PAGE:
Gerard and Hoffman make an error for which Gerard, at least, has no excuse. He is old enough, as I am, to recall the egregiously pretentious "happenings" that were the of the self-anointed intelligentsia half a century ago.

Discontinuous Time is a favorite conceit of the self-important. It lets them pretend that they are coequal with all prologue, with the Newtons and Caesars and Aarons taken together. It may even be true, at the quantum level, but it's counterproductive in the world of experience.

No microtome however sharp can slice off a sample of zero thickness, and no event occurs in zero time, or even Planck time if more than one particle is involved. Noting events is poetic and sometimes inspiring, but binding Time is a primary feature of sapient intelligence.The past is prologue of the present, and the present is prologue of the future, and if that perception is lost there is no reason to build or accomplish.

Regards,
Ric

Posted by: Ric Locke at March 27, 2010 6:09 AM

I agree with mrp. It comes across as a very Western secular film: "man is the measure of all things." Given that prayer and worship are activities engaged daily in by a large percentage of the human race, and that a large percentage of this prayer & worship takes place in recognizably religious (oh that word!) settings with recognizably religious objects & iconography, the complete exclusion of even one such shot in a film with XX number of shots is very telling.

What this type of exclusion tends to reflect is that prayer & worship of the kind associated with any traditional religion are so far removed from the consciousness of the filmmaker and the filmmaker's circle of acquaintances as to be, quite literally, unthinkable.

Hoffman is obviously free to make any type of film he wants. The idea & the execution here are very, very good. But let's also recognize that the kind of solipsism that renders such a universal, historic and influential part of the human experience unthinkable is the hallmark of the modern Western secularist ... and that that mindset is crippling the West's ability to confront, among other things, Islamist fanaticism and the West's own material & fleshly excesses.

You can lob big words like "numinous" all you want, but this is still Humanism 101.

And I could have done without the condom shot & the Stepping-in-Dog-Poop // Licking-Ice-Cream-Cone pairing.

At the same time, I have to say, thanks for posting this one, Gerard. I come across more interesting videos on your site than just about anyone else's. I showed the "70 Million" music video (where the band recreates famous Masters paintings) to my film class the other week.

Posted by: bogie wheel at March 27, 2010 8:15 AM

Sweet!
Thank you.

I have been listening to Diane Ackerman's "The Zookeeper's Wife." She has a bit about the observance and importance of "moments." On another note, Anthony DeMello has an interesting book about sleepwalking vs. awareness, simply called, "Awareness."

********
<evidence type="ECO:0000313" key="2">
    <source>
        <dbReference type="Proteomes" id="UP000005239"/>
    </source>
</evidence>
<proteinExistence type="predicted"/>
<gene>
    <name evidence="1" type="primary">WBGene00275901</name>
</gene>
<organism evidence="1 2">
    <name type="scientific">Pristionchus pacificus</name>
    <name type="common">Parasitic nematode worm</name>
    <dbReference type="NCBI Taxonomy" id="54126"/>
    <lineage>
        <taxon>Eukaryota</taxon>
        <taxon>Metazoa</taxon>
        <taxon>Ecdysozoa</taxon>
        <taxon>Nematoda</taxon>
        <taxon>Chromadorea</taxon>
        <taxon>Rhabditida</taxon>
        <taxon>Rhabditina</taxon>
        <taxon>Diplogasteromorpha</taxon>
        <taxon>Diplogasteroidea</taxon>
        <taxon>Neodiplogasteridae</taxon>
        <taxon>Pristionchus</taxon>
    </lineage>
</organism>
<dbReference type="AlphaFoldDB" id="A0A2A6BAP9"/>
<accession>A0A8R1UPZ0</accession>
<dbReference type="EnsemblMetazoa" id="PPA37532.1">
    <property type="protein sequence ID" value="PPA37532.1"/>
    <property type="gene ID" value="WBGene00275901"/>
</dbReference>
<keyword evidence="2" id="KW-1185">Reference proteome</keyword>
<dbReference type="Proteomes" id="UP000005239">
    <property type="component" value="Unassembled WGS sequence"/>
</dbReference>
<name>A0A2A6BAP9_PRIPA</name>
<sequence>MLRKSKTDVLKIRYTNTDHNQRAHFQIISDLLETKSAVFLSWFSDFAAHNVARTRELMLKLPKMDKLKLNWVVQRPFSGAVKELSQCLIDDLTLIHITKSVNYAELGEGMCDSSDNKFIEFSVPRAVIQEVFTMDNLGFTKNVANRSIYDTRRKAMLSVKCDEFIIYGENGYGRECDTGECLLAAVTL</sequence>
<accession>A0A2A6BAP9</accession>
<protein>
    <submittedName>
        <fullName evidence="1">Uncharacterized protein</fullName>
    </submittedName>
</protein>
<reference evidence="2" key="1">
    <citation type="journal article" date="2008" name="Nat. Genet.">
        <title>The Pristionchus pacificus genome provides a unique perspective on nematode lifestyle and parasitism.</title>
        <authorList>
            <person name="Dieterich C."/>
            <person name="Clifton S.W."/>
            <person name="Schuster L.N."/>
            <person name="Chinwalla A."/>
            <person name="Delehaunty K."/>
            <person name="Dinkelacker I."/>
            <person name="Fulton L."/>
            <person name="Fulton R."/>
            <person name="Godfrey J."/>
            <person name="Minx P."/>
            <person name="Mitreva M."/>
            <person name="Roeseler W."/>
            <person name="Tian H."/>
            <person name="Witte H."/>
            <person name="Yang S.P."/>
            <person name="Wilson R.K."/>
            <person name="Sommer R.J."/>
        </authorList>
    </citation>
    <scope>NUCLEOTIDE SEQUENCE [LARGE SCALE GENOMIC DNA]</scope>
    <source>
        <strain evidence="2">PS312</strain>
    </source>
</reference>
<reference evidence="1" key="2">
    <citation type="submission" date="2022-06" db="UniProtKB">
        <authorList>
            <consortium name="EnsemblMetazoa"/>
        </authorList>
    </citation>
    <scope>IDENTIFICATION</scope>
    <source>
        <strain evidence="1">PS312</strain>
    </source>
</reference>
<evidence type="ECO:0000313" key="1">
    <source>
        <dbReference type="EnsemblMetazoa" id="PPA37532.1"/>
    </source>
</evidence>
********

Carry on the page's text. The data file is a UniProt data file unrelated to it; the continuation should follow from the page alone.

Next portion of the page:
Greetings from across town (Maple Leaf/Green Lake)!

Posted by: Susan in Seattle at March 27, 2010 4:02 PM

Greetings back to a fellow Seattlite from atop Queen Anne.

Posted by: vanderleun at March 27, 2010 4:53 PM

Would have been great...but the dogsh!t scene was totally uncalled for...and doesn't the balloon have to be red?...lol

Posted by: Barnabus at March 27, 2010 5:36 PM

Everybody's a director. Everybody wants to get inta the act.

Posted by: vanderleun at March 27, 2010 6:05 PM


Suzuki( don't recall which ) said:"There is only Now."

Posted by: CharleyMike at March 27, 2010 6:44 PM

the coffee-colored compromise of America made real

Barf.

The more "reality" of this sort that is permitted, the fewer sleek, red-haired, pale-skinned joggers you will see.

Posted by: Robert Oculus III at August 16, 2011 7:06 PM

I thought about this song while reading your photograph, yet again. There are no reheated leftovers with you, Gerard. Just well-timed, long sought after seconds...and thirds.

3x5

I'm writing you to
catch you up on places I've been
And you have this letter
you probably got excited, but there's nothing else inside it
didn't have a camera by my side this time
hoping I would see the world through both my eyes
maybe I will tell you all about it when I'm
in the mood to lose my way with words
Today skies are painted colors of a cowboy cliché
And it's strange how clouds that look like mountains in the sky
are next to mountains anyway

Didn't have a camera by my side this time
Hoping I would see the world through both my eyes
Maybe I will tell you all about it when I'm
in the mood to lose my way
but let me say

You should have seen that sunrise with your own eyes
it brought me back to life
You'll be with me next time I go outside
No more 3x5's
I Guess you had to be there
I Guess you had to be with me
Today I finally overcame
tryin' to fit the world inside a picture frame
Maybe I will tell you all about it when I'm in the mood to
lose my way but let me say
You should have seen that sunrise with your own eyes
it brought me back to life
You'll be with me next time I go outside
no more 3x5's
just no more 3x5's

Posted by: Jewel at August 16, 2011 7:07 PM

Well, your wordsmithing ability is nothing short of miraculous; that is an implied relationship with the Creator of the Heavens. Indeed... Your posts are like a glass of Grandma's lemonade on the front porch after a thunderstorm. Unreal...

Posted by: Captain Dave at August 16, 2011 7:54 PM